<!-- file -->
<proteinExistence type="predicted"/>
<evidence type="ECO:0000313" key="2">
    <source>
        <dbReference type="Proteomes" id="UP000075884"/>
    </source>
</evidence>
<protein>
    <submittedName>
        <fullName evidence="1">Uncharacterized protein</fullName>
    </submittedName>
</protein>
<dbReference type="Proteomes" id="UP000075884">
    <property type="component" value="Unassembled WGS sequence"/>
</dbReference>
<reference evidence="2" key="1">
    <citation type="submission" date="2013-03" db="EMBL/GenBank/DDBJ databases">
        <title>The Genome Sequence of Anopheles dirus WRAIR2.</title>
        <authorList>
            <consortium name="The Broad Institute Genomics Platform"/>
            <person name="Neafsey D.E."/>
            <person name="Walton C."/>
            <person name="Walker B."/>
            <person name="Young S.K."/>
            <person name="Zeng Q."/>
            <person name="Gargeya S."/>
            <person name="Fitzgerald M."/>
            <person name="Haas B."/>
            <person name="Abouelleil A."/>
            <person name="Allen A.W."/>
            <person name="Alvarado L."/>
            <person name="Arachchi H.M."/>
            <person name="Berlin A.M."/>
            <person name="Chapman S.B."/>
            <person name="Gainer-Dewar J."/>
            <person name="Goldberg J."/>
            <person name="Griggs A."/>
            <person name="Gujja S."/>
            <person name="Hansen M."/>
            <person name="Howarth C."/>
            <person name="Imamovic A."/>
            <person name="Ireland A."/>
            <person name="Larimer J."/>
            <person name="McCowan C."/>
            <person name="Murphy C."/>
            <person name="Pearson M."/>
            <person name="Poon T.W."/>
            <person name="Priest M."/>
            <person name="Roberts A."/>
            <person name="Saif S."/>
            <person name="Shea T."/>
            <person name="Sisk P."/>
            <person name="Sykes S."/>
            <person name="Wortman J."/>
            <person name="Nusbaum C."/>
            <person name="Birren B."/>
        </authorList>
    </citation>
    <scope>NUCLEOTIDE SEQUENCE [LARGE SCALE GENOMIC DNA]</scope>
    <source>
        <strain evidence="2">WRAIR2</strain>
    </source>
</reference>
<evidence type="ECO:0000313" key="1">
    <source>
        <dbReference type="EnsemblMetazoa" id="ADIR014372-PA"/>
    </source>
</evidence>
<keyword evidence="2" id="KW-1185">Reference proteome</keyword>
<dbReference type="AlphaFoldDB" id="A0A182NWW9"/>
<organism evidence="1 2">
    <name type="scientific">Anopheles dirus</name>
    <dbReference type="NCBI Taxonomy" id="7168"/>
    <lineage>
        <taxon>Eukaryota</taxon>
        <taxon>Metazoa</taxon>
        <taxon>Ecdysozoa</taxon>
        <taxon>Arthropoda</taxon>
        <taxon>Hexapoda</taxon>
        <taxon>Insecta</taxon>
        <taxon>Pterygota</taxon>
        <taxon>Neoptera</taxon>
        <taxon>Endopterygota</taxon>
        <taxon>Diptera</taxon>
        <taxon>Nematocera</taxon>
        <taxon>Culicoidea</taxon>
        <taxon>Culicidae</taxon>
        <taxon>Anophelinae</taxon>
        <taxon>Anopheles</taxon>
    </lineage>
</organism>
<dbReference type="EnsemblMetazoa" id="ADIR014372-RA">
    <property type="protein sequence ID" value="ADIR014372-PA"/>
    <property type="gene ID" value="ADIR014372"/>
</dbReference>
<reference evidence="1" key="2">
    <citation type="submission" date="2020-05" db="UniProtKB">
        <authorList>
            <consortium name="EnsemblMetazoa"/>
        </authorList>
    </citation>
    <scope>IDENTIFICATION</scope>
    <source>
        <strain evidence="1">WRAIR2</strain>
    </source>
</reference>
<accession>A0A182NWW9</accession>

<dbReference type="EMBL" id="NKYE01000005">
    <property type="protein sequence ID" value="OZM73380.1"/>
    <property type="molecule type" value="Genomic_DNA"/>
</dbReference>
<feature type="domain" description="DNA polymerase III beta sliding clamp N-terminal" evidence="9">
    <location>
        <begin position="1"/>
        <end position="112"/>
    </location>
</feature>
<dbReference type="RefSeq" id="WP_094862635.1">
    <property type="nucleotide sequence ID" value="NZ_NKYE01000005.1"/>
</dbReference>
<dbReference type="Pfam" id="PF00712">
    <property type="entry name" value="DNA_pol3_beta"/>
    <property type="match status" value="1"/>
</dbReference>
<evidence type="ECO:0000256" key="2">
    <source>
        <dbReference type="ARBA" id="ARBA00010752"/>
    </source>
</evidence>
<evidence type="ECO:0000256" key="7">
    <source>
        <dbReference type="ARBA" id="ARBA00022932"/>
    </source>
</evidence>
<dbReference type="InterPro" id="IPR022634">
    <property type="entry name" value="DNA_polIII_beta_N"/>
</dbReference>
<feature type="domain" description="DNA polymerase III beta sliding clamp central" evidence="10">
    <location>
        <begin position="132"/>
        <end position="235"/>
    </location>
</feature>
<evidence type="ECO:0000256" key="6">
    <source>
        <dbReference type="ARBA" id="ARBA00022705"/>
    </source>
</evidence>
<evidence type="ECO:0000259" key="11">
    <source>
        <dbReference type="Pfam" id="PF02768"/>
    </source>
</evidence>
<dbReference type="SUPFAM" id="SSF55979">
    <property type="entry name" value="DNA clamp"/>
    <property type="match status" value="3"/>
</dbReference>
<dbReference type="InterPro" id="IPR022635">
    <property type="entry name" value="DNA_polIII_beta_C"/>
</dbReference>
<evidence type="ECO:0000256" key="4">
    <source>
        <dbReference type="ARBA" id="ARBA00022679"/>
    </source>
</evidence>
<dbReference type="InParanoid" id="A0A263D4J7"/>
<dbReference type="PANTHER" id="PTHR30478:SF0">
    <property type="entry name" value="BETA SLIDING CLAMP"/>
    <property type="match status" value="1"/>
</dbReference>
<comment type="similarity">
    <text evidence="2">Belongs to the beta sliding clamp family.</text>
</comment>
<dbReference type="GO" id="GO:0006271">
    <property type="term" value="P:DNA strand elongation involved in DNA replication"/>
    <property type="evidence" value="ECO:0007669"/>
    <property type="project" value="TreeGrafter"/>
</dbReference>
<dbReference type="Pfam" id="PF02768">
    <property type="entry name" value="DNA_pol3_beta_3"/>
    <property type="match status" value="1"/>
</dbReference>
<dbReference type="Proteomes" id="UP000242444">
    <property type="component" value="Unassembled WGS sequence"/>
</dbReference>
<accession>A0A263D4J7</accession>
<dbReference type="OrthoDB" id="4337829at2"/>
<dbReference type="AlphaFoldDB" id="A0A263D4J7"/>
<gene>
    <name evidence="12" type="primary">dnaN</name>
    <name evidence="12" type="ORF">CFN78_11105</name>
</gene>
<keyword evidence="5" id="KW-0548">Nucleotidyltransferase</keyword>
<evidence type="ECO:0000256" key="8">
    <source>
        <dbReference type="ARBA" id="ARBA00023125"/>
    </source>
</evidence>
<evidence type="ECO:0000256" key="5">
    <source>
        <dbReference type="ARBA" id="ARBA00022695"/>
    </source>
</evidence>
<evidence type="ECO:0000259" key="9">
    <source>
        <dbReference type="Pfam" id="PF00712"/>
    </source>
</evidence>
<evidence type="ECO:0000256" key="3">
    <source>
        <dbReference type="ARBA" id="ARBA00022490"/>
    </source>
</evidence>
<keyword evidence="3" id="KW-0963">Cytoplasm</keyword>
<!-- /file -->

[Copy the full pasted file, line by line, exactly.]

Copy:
<proteinExistence type="predicted"/>
<evidence type="ECO:0000313" key="2">
    <source>
        <dbReference type="Proteomes" id="UP000075884"/>
    </source>
</evidence>
<protein>
    <submittedName>
        <fullName evidence="1">Uncharacterized protein</fullName>
    </submittedName>
</protein>
<dbReference type="Proteomes" id="UP000075884">
    <property type="component" value="Unassembled WGS sequence"/>
</dbReference>
<reference evidence="2" key="1">
    <citation type="submission" date="2013-03" db="EMBL/GenBank/DDBJ databases">
        <title>The Genome Sequence of Anopheles dirus WRAIR2.</title>
        <authorList>
            <consortium name="The Broad Institute Genomics Platform"/>
            <person name="Neafsey D.E."/>
            <person name="Walton C."/>
            <person name="Walker B."/>
            <person name="Young S.K."/>
            <person name="Zeng Q."/>
            <person name="Gargeya S."/>
            <person name="Fitzgerald M."/>
            <person name="Haas B."/>
            <person name="Abouelleil A."/>
            <person name="Allen A.W."/>
            <person name="Alvarado L."/>
            <person name="Arachchi H.M."/>
            <person name="Berlin A.M."/>
            <person name="Chapman S.B."/>
            <person name="Gainer-Dewar J."/>
            <person name="Goldberg J."/>
            <person name="Griggs A."/>
            <person name="Gujja S."/>
            <person name="Hansen M."/>
            <person name="Howarth C."/>
            <person name="Imamovic A."/>
            <person name="Ireland A."/>
            <person name="Larimer J."/>
            <person name="McCowan C."/>
            <person name="Murphy C."/>
            <person name="Pearson M."/>
            <person name="Poon T.W."/>
            <person name="Priest M."/>
            <person name="Roberts A."/>
            <person name="Saif S."/>
            <person name="Shea T."/>
            <person name="Sisk P."/>
            <person name="Sykes S."/>
            <person name="Wortman J."/>
            <person name="Nusbaum C."/>
            <person name="Birren B."/>
        </authorList>
    </citation>
    <scope>NUCLEOTIDE SEQUENCE [LARGE SCALE GENOMIC DNA]</scope>
    <source>
        <strain evidence="2">WRAIR2</strain>
    </source>
</reference>
<evidence type="ECO:0000313" key="1">
    <source>
        <dbReference type="EnsemblMetazoa" id="ADIR014372-PA"/>
    </source>
</evidence>
<keyword evidence="2" id="KW-1185">Reference proteome</keyword>
<dbReference type="AlphaFoldDB" id="A0A182NWW9"/>
<organism evidence="1 2">
    <name type="scientific">Anopheles dirus</name>
    <dbReference type="NCBI Taxonomy" id="7168"/>
    <lineage>
        <taxon>Eukaryota</taxon>
        <taxon>Metazoa</taxon>
        <taxon>Ecdysozoa</taxon>
        <taxon>Arthropoda</taxon>
        <taxon>Hexapoda</taxon>
        <taxon>Insecta</taxon>
        <taxon>Pterygota</taxon>
        <taxon>Neoptera</taxon>
        <taxon>Endopterygota</taxon>
        <taxon>Diptera</taxon>
        <taxon>Nematocera</taxon>
        <taxon>Culicoidea</taxon>
        <taxon>Culicidae</taxon>
        <taxon>Anophelinae</taxon>
        <taxon>Anopheles</taxon>
    </lineage>
</organism>
<dbReference type="EnsemblMetazoa" id="ADIR014372-RA">
    <property type="protein sequence ID" value="ADIR014372-PA"/>
    <property type="gene ID" value="ADIR014372"/>
</dbReference>
<reference evidence="1" key="2">
    <citation type="submission" date="2020-05" db="UniProtKB">
        <authorList>
            <consortium name="EnsemblMetazoa"/>
        </authorList>
    </citation>
    <scope>IDENTIFICATION</scope>
    <source>
        <strain evidence="1">WRAIR2</strain>
    </source>
</reference>
<accession>A0A182NWW9</accession>

<dbReference type="EMBL" id="NKYE01000005">
    <property type="protein sequence ID" value="OZM73380.1"/>
    <property type="molecule type" value="Genomic_DNA"/>
</dbReference>
<feature type="domain" description="DNA polymerase III beta sliding clamp N-terminal" evidence="9">
    <location>
        <begin position="1"/>
        <end position="112"/>
    </location>
</feature>
<dbReference type="RefSeq" id="WP_094862635.1">
    <property type="nucleotide sequence ID" value="NZ_NKYE01000005.1"/>
</dbReference>
<dbReference type="Pfam" id="PF00712">
    <property type="entry name" value="DNA_pol3_beta"/>
    <property type="match status" value="1"/>
</dbReference>
<evidence type="ECO:0000256" key="2">
    <source>
        <dbReference type="ARBA" id="ARBA00010752"/>
    </source>
</evidence>
<evidence type="ECO:0000256" key="7">
    <source>
        <dbReference type="ARBA" id="ARBA00022932"/>
    </source>
</evidence>
<dbReference type="InterPro" id="IPR022634">
    <property type="entry name" value="DNA_polIII_beta_N"/>
</dbReference>
<feature type="domain" description="DNA polymerase III beta sliding clamp central" evidence="10">
    <location>
        <begin position="132"/>
        <end position="235"/>
    </location>
</feature>
<evidence type="ECO:0000256" key="6">
    <source>
        <dbReference type="ARBA" id="ARBA00022705"/>
    </source>
</evidence>
<evidence type="ECO:0000259" key="11">
    <source>
        <dbReference type="Pfam" id="PF02768"/>
    </source>
</evidence>
<dbReference type="SUPFAM" id="SSF55979">
    <property type="entry name" value="DNA clamp"/>
    <property type="match status" value="3"/>
</dbReference>
<dbReference type="InterPro" id="IPR022635">
    <property type="entry name" value="DNA_polIII_beta_C"/>
</dbReference>
<evidence type="ECO:0000256" key="4">
    <source>
        <dbReference type="ARBA" id="ARBA00022679"/>
    </source>
</evidence>
<dbReference type="InParanoid" id="A0A263D4J7"/>
<dbReference type="PANTHER" id="PTHR30478:SF0">
    <property type="entry name" value="BETA SLIDING CLAMP"/>
    <property type="match status" value="1"/>
</dbReference>
<comment type="similarity">
    <text evidence="2">Belongs to the beta sliding clamp family.</text>
</comment>
<dbReference type="GO" id="GO:0006271">
    <property type="term" value="P:DNA strand elongation involved in DNA replication"/>
    <property type="evidence" value="ECO:0007669"/>
    <property type="project" value="TreeGrafter"/>
</dbReference>
<dbReference type="Pfam" id="PF02768">
    <property type="entry name" value="DNA_pol3_beta_3"/>
    <property type="match status" value="1"/>
</dbReference>
<dbReference type="Proteomes" id="UP000242444">
    <property type="component" value="Unassembled WGS sequence"/>
</dbReference>
<accession>A0A263D4J7</accession>
<dbReference type="OrthoDB" id="4337829at2"/>
<dbReference type="AlphaFoldDB" id="A0A263D4J7"/>
<gene>
    <name evidence="12" type="primary">dnaN</name>
    <name evidence="12" type="ORF">CFN78_11105</name>
</gene>
<keyword evidence="5" id="KW-0548">Nucleotidyltransferase</keyword>
<evidence type="ECO:0000256" key="8">
    <source>
        <dbReference type="ARBA" id="ARBA00023125"/>
    </source>
</evidence>
<evidence type="ECO:0000256" key="5">
    <source>
        <dbReference type="ARBA" id="ARBA00022695"/>
    </source>
</evidence>
<evidence type="ECO:0000259" key="9">
    <source>
        <dbReference type="Pfam" id="PF00712"/>
    </source>
</evidence>
<evidence type="ECO:0000256" key="3">
    <source>
        <dbReference type="ARBA" id="ARBA00022490"/>
    </source>
</evidence>
<keyword evidence="3" id="KW-0963">Cytoplasm</keyword>